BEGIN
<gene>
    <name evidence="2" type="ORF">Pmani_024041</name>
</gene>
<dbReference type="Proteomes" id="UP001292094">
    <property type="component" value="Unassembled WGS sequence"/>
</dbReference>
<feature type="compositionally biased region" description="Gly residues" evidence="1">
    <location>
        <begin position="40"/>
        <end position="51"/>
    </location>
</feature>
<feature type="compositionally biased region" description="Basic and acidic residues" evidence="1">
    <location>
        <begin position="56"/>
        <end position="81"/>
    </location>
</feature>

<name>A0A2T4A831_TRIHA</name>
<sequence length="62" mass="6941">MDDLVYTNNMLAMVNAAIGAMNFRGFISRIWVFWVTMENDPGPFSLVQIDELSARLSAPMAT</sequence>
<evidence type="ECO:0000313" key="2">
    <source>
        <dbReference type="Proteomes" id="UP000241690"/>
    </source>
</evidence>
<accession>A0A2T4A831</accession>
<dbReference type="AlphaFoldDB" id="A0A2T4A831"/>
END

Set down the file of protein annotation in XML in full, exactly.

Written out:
<gene>
    <name evidence="2" type="ORF">Pmani_024041</name>
</gene>
<dbReference type="Proteomes" id="UP001292094">
    <property type="component" value="Unassembled WGS sequence"/>
</dbReference>
<feature type="compositionally biased region" description="Gly residues" evidence="1">
    <location>
        <begin position="40"/>
        <end position="51"/>
    </location>
</feature>
<feature type="compositionally biased region" description="Basic and acidic residues" evidence="1">
    <location>
        <begin position="56"/>
        <end position="81"/>
    </location>
</feature>

<name>A0A2T4A831_TRIHA</name>
<sequence length="62" mass="6941">MDDLVYTNNMLAMVNAAIGAMNFRGFISRIWVFWVTMENDPGPFSLVQIDELSARLSAPMAT</sequence>
<evidence type="ECO:0000313" key="2">
    <source>
        <dbReference type="Proteomes" id="UP000241690"/>
    </source>
</evidence>
<accession>A0A2T4A831</accession>
<dbReference type="AlphaFoldDB" id="A0A2T4A831"/>